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Push that big gear! You'll build up stronger legs that are comfortable pushing that gear, accelerating to get up steep sections will build cardio. When you need to sit back and spin on that epic ride, your legs will be less stressed cuz you have muscle to spare.

I can't climb technical stuff for crap in the granny, the front end hops and you can't accelerate over obstacles.

Every ride is a training ride!!! ...There's no reason to kill yourself goin too big though.
 

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I'm with scottzg: on climbs, I stay in the middle ring. There's less torque to cause the front end to hop around, less torque to break the rear end loose, and enough resistance at the pedals that I can stand up momentarily to lurch the rear wheel over roots and stuff. Being in the middle ring also leaves me towards the lower end of my "power band," so I can rev that gear without having to upshift, if I need a little burst of speed to clear something tricky.

I think a lot of people gear down more than they really need to. If I'm in a group ride heading for a set of switchbacks, I like to either go first, or be 30 seconds off the back so they have time to get out of my way after someone stalls and takes everyone else with them.

Another benefit to not downshifting to granny: no chance for your chain to suck or fall off :) and no sudden drop in momentum.

Disclaimer: if I were on an endurance ride, 4-8 hours, then it might be time to use that 22T ring for some mid-climb recovery. Most of my rides are no more than 2 hours.
 

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It all depends. 32 ring/34 cog combo is the same as a 22/23. So it all depends on how far up the cogset on the granny that you go. I'll use the granny (24 tooth on my 29er) quite often , even when racing. I'd rather not run out of gear when the trail gets clogged or steep. It just takes a bit of discipline and understanding of what granny gears are equivalent to you middle ring gears to stay in those gears unless you really need a cog above the 23.

G
 

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Interesting thread. I appreciate the comments re aerobic-vs-anaerobic and cadences. I'll have to think about that..

I often see younger riders spinning (I'm 57). Sometimes they pass me, sometimes I'm passing them, so it's not all about being faster. I've wondered if it isn't because they see the pros spinning. I think the pros spin because they have to to get the speeds they're maintaining. To go 30+ MPH, you gotta spin. ;)

My setup? 44-32-26 rings, and a 14-25T cluster. Sounds limited, until you crunch the numbers. A 26 granny + 25T sprocket is a very short gear. The 44-14 combo sounds short, but I don't ride on pavement, nor race downhill. Maybe I'd want a 12 or 13 if I still raced..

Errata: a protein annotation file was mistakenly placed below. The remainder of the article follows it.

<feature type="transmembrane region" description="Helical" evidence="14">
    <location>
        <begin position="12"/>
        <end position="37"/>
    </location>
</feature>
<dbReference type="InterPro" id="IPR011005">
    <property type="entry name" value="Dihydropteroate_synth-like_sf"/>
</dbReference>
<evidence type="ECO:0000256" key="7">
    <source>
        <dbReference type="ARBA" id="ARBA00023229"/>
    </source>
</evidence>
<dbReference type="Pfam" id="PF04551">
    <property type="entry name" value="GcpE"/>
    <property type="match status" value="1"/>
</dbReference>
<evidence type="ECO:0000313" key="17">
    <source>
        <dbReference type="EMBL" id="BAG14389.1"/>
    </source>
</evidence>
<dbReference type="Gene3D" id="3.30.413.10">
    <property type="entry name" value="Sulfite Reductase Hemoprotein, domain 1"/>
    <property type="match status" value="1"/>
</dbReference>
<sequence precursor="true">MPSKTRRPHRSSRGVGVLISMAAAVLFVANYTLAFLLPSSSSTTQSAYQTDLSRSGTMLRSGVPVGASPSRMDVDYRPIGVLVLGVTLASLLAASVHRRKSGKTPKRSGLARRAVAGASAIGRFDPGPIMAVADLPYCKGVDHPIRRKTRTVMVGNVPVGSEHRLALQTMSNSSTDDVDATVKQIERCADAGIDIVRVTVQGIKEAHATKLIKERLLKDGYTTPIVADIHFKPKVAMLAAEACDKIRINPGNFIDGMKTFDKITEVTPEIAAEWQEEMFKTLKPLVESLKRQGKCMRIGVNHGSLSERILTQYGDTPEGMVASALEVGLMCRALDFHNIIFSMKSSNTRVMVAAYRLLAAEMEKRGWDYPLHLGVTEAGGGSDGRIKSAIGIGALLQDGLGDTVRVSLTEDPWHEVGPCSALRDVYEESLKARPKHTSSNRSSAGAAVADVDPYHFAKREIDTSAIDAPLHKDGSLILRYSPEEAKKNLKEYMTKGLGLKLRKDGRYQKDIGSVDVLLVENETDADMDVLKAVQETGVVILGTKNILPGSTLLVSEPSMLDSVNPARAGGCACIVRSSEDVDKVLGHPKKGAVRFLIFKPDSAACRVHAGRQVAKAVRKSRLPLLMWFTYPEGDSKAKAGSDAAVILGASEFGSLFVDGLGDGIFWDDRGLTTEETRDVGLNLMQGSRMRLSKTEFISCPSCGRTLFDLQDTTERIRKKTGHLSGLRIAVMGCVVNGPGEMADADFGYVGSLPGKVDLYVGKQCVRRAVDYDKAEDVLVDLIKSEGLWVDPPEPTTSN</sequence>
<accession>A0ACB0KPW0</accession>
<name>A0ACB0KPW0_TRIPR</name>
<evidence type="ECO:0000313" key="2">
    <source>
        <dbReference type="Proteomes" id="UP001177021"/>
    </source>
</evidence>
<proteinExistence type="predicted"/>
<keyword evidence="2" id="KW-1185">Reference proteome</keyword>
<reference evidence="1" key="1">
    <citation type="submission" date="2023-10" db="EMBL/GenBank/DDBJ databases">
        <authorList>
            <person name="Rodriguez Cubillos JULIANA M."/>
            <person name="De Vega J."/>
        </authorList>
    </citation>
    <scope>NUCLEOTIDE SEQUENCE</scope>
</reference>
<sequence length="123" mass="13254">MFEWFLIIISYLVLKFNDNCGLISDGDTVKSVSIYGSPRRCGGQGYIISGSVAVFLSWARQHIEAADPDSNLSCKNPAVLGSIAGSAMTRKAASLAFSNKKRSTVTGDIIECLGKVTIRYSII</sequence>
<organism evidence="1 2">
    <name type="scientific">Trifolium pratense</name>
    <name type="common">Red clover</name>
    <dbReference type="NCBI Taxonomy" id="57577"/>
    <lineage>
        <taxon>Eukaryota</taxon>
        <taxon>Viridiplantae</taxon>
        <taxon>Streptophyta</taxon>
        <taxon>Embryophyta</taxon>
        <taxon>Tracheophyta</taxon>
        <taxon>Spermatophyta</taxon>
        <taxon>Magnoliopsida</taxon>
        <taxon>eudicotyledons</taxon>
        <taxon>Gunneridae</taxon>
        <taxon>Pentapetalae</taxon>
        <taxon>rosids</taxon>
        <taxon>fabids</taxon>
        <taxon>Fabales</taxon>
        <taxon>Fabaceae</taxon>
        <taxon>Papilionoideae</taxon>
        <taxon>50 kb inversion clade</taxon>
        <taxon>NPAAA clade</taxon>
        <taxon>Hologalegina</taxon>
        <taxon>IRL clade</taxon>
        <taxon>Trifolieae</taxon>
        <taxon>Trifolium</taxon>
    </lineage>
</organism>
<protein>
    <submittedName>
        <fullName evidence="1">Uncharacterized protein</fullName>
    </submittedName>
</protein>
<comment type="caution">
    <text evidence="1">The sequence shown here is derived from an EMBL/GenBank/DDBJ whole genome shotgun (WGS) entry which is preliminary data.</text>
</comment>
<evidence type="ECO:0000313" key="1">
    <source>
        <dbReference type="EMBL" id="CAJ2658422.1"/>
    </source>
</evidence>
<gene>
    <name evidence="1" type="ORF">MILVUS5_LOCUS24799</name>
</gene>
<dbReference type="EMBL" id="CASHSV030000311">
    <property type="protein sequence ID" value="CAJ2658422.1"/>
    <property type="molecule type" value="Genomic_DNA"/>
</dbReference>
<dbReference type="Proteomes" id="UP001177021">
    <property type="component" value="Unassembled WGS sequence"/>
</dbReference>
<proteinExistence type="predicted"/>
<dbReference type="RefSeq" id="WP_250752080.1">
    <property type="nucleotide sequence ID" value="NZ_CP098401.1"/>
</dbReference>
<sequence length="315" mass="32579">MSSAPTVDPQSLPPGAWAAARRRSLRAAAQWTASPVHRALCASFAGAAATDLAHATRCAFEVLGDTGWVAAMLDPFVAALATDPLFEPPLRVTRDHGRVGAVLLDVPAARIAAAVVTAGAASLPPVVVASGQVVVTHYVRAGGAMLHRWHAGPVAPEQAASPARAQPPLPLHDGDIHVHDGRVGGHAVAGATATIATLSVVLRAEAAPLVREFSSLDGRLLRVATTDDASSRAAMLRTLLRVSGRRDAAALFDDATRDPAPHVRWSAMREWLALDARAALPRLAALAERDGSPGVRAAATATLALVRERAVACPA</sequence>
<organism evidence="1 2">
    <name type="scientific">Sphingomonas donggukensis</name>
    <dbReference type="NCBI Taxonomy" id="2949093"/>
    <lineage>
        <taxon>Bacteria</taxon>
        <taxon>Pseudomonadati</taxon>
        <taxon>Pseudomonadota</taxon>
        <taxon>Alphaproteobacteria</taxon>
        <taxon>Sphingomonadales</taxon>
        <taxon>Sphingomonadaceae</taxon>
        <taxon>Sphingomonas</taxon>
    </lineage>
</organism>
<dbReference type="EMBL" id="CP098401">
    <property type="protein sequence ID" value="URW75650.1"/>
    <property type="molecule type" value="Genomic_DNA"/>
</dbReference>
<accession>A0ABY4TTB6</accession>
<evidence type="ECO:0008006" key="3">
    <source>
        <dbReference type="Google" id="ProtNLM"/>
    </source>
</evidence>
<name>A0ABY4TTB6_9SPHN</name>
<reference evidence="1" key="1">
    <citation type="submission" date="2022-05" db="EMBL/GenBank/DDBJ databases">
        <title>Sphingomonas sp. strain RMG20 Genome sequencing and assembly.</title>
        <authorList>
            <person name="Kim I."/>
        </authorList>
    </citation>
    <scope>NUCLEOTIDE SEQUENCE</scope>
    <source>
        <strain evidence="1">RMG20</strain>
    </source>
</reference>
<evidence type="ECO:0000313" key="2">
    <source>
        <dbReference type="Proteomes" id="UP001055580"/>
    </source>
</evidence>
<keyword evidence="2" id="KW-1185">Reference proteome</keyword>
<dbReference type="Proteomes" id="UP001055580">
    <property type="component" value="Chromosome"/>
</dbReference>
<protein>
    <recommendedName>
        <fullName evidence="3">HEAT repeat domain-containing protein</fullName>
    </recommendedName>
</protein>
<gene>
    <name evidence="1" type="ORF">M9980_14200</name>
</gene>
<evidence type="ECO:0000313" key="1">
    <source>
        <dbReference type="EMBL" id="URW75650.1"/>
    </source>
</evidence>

The OEM cluster was 11-34T. I guess the 22 granny + 34T was for pulling up stumps. :skep: I never used the 22 granny. The 26 granny is very useful and makes a better chainline than the 32 ring + 25T combo on my Epic.

Is there some reason why the OEM cassettes are so huge? I just don't get it.

jeff
 

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I don't really have to deal with any super long climbs (no mountains around) so the middle ring works for me.
 

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I prefer granny. I've learned that, for me, pedaling faster up the hill helps not only with my energy output over the course of the ride, but also gives me a bit more momentum to help get over rocks or other obstacles during the climb.
 

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noodletips said:
Interesting thread. I appreciate the comments re aerobic-vs-anaerobic and cadences. I'll have to think about that..

I often see younger riders spinning (I'm 57). Sometimes they pass me, sometimes I'm passing them, so it's not all about being faster. I've wondered if it isn't because they see the pros spinning. I think the pros spin because they have to to get the speeds they're maintaining. To go 30+ MPH, you gotta spin. ;)

My setup? 44-32-26 rings, and a 14-25T cluster. Sounds limited, until you crunch the numbers. A 26 granny + 25T sprocket is a very short gear. The 44-14 combo sounds short, but I don't ride on pavement, nor race downhill. Maybe I'd want a 12 or 13 if I still raced..

The OEM cluster was 11-34T. I guess the 22 granny + 34T was for pulling up stumps. :skep: I never used the 22 granny. The 26 granny is very useful and makes a better chainline than the 32 ring + 25T combo on my Epic.

Is there some reason why the OEM cassettes are so huge? I just don't get it.

jeff
Where in California do you ride?